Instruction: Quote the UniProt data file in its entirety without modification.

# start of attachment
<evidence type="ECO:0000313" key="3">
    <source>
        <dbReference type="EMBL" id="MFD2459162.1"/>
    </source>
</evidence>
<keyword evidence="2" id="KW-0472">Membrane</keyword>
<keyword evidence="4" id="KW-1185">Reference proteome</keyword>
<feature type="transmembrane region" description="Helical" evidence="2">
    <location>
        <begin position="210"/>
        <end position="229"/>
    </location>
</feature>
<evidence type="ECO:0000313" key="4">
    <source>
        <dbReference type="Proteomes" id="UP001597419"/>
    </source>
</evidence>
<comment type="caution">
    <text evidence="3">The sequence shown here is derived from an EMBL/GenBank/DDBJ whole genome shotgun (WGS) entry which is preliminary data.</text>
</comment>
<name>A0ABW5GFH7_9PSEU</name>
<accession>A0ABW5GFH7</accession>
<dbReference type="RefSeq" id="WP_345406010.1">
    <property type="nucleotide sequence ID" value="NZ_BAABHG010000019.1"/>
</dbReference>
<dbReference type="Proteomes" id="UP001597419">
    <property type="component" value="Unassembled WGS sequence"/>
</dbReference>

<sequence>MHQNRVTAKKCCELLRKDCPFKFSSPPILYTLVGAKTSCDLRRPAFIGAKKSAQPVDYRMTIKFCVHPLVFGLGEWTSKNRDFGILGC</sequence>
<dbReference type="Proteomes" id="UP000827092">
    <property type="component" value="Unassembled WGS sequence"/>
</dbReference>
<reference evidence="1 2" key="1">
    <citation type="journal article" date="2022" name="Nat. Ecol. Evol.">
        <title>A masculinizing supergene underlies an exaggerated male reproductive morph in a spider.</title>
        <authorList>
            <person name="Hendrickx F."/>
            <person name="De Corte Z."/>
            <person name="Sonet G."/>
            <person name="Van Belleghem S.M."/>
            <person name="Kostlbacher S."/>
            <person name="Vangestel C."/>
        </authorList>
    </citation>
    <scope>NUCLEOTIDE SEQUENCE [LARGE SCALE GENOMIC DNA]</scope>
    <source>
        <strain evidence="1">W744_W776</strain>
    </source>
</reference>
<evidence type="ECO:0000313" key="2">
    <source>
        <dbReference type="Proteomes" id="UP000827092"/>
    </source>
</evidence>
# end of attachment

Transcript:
<evidence type="ECO:0000313" key="3">
    <source>
        <dbReference type="EMBL" id="MFD2459162.1"/>
    </source>
</evidence>
<keyword evidence="2" id="KW-0472">Membrane</keyword>
<keyword evidence="4" id="KW-1185">Reference proteome</keyword>
<feature type="transmembrane region" description="Helical" evidence="2">
    <location>
        <begin position="210"/>
        <end position="229"/>
    </location>
</feature>
<evidence type="ECO:0000313" key="4">
    <source>
        <dbReference type="Proteomes" id="UP001597419"/>
    </source>
</evidence>
<comment type="caution">
    <text evidence="3">The sequence shown here is derived from an EMBL/GenBank/DDBJ whole genome shotgun (WGS) entry which is preliminary data.</text>
</comment>
<name>A0ABW5GFH7_9PSEU</name>
<accession>A0ABW5GFH7</accession>
<dbReference type="RefSeq" id="WP_345406010.1">
    <property type="nucleotide sequence ID" value="NZ_BAABHG010000019.1"/>
</dbReference>
<dbReference type="Proteomes" id="UP001597419">
    <property type="component" value="Unassembled WGS sequence"/>
</dbReference>

<sequence>MHQNRVTAKKCCELLRKDCPFKFSSPPILYTLVGAKTSCDLRRPAFIGAKKSAQPVDYRMTIKFCVHPLVFGLGEWTSKNRDFGILGC</sequence>
<dbReference type="Proteomes" id="UP000827092">
    <property type="component" value="Unassembled WGS sequence"/>
</dbReference>
<reference evidence="1 2" key="1">
    <citation type="journal article" date="2022" name="Nat. Ecol. Evol.">
        <title>A masculinizing supergene underlies an exaggerated male reproductive morph in a spider.</title>
        <authorList>
            <person name="Hendrickx F."/>
            <person name="De Corte Z."/>
            <person name="Sonet G."/>
            <person name="Van Belleghem S.M."/>
            <person name="Kostlbacher S."/>
            <person name="Vangestel C."/>
        </authorList>
    </citation>
    <scope>NUCLEOTIDE SEQUENCE [LARGE SCALE GENOMIC DNA]</scope>
    <source>
        <strain evidence="1">W744_W776</strain>
    </source>
</reference>
<evidence type="ECO:0000313" key="2">
    <source>
        <dbReference type="Proteomes" id="UP000827092"/>
    </source>
</evidence>